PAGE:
David Crossley

David Crossley, Honorary Reader in the Department of Archaeology in the University of Sheffield, who died on the 3rd December 2017, was one of the first generation of industrial archaeologists although he would not have described himself as such. He began his university work as an economic historian in Sheffield, where he published with Sidney Pollard in 1969 The Wealth of Britain, 1085-1966. He turned his attention to archaeology but retained his interest in the crucial importance of documentary sources for the later periods of archaeology.

When the CBA managed the national Industrial Monuments Survey in the 1970s he was to advise the Survey Officer, Keith Falconer, regionally, on sites of interest in the Peak District and, nationally, on iron working sites. His expertise in these fields was widely recognised internationally and he contributed valuably to TICCIH 1984 held in New England, USA.

Like many of us in the 1980s, he ran evening classes in industrial archaeology and many of his group took part in the production in 1989 of Water Power on Sheffield Rivers, using both historical documents and fieldwork on some of the rivers which formed the original basis of Sheffield’s iron and steel industry. He played his part in contributing to national organisations, serving as vice chairman of the Sheffield Industrial Museums Trust and a Trustee of the Ironbridge (Telford) Heritage Foundation and the Association for the History of Glass, as well as chairing the Industrial Archaeology Advisory Panel of English Heritage for six years before he retired from that position in 2011. He worked extensively on the excavation of iron and glass furnaces, writing with Henry Cleere a definitive study in 1985, The Iron Industry of the Weald, published by Leicester University Press. At one time he edited both Post-Medieval Archaeology and Historical Metallurgy, and wrote Post-Medieval Archaeology in Britain in 1990, again published by Leicester University Press and really the first book of its kind on this period of archaeology in the UK.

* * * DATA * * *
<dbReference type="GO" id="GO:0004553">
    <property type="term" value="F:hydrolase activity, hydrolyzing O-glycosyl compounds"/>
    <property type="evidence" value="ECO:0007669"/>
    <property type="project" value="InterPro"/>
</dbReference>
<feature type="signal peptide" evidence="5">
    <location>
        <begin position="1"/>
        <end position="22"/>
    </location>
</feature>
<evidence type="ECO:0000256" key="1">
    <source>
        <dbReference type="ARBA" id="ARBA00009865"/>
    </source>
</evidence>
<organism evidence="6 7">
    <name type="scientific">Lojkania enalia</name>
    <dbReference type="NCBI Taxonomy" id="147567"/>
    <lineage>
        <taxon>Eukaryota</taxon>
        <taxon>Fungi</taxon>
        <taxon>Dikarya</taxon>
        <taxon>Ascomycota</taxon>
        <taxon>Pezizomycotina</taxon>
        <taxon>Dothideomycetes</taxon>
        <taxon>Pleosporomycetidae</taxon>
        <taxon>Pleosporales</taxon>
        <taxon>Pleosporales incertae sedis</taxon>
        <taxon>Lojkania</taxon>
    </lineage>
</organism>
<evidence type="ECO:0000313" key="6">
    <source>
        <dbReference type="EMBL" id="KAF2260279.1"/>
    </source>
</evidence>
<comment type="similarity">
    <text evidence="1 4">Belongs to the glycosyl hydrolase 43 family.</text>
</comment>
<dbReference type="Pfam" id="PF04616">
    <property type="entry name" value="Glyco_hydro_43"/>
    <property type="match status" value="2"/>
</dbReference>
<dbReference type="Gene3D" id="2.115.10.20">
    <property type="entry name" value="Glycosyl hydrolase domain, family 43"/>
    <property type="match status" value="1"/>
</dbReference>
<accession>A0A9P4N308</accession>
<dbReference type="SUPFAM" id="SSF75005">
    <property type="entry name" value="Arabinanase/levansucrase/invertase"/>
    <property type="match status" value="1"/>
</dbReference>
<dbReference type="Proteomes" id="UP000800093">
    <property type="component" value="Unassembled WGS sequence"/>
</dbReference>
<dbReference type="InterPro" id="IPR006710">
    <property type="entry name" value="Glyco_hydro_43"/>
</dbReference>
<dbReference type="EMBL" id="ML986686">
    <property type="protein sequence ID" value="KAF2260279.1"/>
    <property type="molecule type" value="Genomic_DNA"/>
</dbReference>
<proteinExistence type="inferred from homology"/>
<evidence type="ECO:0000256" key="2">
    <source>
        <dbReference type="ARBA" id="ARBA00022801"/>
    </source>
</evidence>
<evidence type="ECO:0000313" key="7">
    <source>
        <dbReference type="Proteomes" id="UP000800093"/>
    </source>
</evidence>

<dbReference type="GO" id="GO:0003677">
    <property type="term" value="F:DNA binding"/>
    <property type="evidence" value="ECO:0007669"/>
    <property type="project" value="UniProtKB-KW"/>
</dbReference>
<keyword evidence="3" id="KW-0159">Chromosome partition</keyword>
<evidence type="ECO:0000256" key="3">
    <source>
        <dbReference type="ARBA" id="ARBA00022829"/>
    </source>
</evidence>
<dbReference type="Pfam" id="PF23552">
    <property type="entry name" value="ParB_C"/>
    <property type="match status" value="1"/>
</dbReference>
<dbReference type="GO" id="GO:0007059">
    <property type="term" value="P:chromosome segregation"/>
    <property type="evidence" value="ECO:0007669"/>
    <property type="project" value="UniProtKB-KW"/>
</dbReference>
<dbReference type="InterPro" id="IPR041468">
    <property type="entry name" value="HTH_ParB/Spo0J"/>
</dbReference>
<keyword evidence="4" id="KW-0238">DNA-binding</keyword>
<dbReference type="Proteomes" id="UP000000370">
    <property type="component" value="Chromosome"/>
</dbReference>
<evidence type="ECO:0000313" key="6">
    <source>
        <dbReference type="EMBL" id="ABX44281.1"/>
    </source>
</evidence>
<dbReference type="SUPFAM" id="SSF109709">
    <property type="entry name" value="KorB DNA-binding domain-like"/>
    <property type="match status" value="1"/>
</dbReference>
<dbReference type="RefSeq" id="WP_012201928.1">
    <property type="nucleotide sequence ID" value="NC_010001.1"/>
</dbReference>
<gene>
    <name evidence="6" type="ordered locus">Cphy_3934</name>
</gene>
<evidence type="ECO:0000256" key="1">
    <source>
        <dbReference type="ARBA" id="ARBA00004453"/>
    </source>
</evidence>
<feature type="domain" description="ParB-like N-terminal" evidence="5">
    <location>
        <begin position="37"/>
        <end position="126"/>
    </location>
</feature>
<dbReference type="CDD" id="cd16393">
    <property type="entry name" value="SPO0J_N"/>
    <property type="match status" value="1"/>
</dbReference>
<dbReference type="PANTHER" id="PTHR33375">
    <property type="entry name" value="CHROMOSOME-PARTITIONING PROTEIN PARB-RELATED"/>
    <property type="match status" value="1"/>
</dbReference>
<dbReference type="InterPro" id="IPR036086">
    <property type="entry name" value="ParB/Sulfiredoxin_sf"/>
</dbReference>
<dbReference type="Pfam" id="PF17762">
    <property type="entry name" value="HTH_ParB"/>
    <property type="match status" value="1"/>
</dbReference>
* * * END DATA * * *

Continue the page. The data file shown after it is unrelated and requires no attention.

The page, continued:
David was very keen that industrial archaeologists should regard excavation as part of their skills portfolio. In a review of the Historical Association pamphlet by Michael Rix which first popularised the term ‘industrial archaeology’, David wrote in 1967 that: ‘there is a growing feeling that much is being lost in industrial studies by the inability or unwillingness of Industrial Archaeologists to appreciate the benefits which a training in excavation techniques would bring them’. He approved of the amount of archaeological work on industrial sites now carried out by contract archaeologists.

His Rolt Memorial Lecture for the AIA in 1995 was a study of ‘The Fairbanks of Sheffield,: surveyors’ records as a source for the study of regional economic development of the 18th and 19th centuries’ ( published IAR 19: 1997, 5-20). He was still working on these invaluable historical documents in his last years, and will be sadly missed both in Sheffield and nationally.

1 Comment

  1. Dr Richard Saville
    March 17, 12:26 Reply
    I first met David Crossley Reader in the Department of Economic and Social History, in the early 1970s. Economic History was a fast growing and dynamic part of the social sciences in the University, with dozens of postgraduates and a strong research ethos. David was always ready to discuss historical and archaeological work within and without the University, and his lectures and seminars were well received and well attended. His research work, covering the middle ages to the industrial revolution, explained the relevance of industrial archaeology and its huge potential to a widening audience. The interconnections of archaeology and the documentary record were vividly brought to life in a succession of books and articles, covering the iron industries of the Sheffield district, the Wealden iron trades, utilising records such as the Fuller family letters and papers, to explore the technology of iron working, water power, techniques of construction and excavation. His wide range and devotion to these subjects, and his buoyant personality, will be sorely missed. From Richard Saville.

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